Using statistical modeling based on the frequencies of specific minutiae in the population, the theoretical probability that a random pair of fingerprints will exhibit a match of, say, 12 of 36 minutiae works out to 1 in 100 billion. While that sounds extraordinary, keep in mind that there is almost always uncertainty in the quality of the minutiae data. For instance, a smudged or partial fingerprint can lead a human analyst (or a computer, for that matter) to flag a similarity where none may in fact exist. Also, more research is needed to determine the exact frequencies with which certain fingerprint features occur. At present, nobody really knows how likely it is for two people's prints to match closely or the extent to which trained fingerprint analysts can tell them apart. Indeed, experts sometimes disagree on what constitutes a match.

To address these issues, my research group and others are trying to figure out how to calculate the probability of one person's fingerprints randomly matching those of any other in a given population. That's a key thing to know. If a fingerprint found at the crime scene corresponds reasonably well to a print from the accused, the prosecution hypothesis is that they are from the same person, while the defense hypothesis is that they are from different people. With the right computational tools you can calculate two probability values, one for the prosecution hypothesis and one for the defense hypothesis. And the ratio of the former to the latter shows just how incriminating (or not) this evidence is.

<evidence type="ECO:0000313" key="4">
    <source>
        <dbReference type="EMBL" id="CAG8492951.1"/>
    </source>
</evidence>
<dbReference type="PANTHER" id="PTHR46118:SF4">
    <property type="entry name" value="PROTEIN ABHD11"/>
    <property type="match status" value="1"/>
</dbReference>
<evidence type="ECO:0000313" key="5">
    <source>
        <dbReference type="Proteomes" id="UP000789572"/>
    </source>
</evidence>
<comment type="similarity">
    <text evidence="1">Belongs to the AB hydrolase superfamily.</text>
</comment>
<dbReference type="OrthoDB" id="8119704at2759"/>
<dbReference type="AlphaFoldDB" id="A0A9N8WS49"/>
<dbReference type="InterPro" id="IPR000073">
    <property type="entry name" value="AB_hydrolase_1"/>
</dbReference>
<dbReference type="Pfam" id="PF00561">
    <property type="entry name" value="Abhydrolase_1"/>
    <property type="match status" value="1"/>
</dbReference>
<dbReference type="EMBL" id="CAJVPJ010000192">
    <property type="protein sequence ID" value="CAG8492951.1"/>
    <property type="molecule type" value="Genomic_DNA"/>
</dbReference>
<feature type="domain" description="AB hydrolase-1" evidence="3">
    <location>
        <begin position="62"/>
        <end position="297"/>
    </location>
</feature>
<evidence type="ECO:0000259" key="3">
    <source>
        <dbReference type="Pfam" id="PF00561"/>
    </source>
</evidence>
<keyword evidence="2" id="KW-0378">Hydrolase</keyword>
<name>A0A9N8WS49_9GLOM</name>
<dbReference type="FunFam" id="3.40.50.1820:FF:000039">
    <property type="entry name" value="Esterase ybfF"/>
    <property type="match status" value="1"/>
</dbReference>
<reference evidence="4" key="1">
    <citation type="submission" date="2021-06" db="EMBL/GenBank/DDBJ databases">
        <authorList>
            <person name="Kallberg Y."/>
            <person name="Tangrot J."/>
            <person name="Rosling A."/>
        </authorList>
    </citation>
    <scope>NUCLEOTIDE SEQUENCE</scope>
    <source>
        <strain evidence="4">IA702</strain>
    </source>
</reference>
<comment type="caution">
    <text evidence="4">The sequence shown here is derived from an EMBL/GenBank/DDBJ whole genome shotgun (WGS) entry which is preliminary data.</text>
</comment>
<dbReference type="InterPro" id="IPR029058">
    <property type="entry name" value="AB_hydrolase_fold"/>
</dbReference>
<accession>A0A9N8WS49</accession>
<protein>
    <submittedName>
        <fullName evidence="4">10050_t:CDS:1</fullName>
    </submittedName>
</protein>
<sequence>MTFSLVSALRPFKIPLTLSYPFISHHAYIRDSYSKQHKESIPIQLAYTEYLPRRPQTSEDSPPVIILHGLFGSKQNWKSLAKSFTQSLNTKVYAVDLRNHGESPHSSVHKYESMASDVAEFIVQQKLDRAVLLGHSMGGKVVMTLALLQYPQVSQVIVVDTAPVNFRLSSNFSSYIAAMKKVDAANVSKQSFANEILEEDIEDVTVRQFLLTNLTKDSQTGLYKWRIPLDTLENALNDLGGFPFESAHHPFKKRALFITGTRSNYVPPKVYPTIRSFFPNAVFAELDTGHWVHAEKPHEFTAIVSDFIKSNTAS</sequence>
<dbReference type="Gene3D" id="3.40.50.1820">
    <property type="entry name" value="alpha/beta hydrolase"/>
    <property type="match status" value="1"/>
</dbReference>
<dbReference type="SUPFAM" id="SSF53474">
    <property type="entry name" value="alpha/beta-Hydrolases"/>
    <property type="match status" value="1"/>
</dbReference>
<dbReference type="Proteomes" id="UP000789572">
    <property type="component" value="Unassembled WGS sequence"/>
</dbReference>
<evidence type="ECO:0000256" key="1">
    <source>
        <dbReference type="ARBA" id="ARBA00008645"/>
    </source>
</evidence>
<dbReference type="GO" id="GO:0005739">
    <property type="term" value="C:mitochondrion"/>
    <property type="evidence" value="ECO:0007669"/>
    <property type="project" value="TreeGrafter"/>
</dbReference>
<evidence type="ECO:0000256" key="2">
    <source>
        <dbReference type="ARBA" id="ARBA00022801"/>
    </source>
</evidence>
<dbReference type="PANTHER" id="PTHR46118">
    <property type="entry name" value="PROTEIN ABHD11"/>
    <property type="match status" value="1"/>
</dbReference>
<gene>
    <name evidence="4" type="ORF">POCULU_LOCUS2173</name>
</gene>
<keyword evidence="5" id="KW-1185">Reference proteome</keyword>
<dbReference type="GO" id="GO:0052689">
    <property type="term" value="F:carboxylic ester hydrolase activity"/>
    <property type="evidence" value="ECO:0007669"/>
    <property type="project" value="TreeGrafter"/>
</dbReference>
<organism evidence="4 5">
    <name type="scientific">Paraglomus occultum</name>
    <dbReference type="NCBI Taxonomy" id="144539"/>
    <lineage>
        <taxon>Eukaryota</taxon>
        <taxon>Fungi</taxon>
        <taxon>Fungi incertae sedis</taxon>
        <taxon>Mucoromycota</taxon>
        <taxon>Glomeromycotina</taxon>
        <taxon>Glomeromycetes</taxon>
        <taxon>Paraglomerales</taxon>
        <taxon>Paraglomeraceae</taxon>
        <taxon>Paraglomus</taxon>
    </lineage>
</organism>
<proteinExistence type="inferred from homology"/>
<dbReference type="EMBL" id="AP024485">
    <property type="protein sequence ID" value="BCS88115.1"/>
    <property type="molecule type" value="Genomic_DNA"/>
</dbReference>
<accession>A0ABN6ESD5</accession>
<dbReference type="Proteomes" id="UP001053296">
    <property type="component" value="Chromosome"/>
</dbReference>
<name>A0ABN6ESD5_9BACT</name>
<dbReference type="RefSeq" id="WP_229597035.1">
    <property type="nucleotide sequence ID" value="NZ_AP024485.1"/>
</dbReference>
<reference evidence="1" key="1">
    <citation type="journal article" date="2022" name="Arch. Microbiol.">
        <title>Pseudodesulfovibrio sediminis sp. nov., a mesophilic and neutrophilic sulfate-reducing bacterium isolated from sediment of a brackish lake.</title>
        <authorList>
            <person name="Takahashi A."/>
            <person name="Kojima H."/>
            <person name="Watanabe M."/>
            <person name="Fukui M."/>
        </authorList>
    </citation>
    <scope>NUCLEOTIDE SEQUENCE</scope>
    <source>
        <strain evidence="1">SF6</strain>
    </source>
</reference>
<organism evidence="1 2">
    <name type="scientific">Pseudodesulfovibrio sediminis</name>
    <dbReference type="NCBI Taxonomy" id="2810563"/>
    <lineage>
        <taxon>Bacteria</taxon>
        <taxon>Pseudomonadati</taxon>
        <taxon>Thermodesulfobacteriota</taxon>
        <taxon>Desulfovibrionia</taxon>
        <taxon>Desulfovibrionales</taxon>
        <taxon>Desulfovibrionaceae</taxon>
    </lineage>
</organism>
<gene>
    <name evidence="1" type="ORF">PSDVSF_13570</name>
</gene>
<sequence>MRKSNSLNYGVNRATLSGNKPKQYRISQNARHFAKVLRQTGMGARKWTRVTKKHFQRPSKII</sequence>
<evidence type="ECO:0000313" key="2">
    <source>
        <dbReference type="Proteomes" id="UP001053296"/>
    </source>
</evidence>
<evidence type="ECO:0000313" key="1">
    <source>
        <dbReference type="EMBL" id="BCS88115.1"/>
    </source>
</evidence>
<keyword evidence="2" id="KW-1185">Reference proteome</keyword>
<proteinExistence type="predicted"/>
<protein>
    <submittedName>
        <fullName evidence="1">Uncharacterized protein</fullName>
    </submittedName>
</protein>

Computational forensics can also be used to narrow down the range of possible matches against a database of cataloged patterns. To do that, you need a way to quantify the similarity between the query and each entry in the database. These similarity values are then used to rank the database entries and retrieve the closest ones for further comparison. Of course, the process becomes more complicated when the database contains millions or even hundreds of millions of entries. But then, computers are much better suited than people to such tedious and repetitive search tasks.

Here's how an automated database search could work with shoe prints, which are among the most common types of evidence found at crime scenes [see illustration, "If the Shoe Print Fits"]. The shoe print database may consist of photographs of the outsoles provided by shoe manufacturers or vendors. Each shoe print in the database is indexed using a feature vector or description, similar to those used in computer vision applications for representing elements in an image. For the shoe print, the feature description identifies the straight edges in the print and patterns such as ellipses, circles, or herringbones.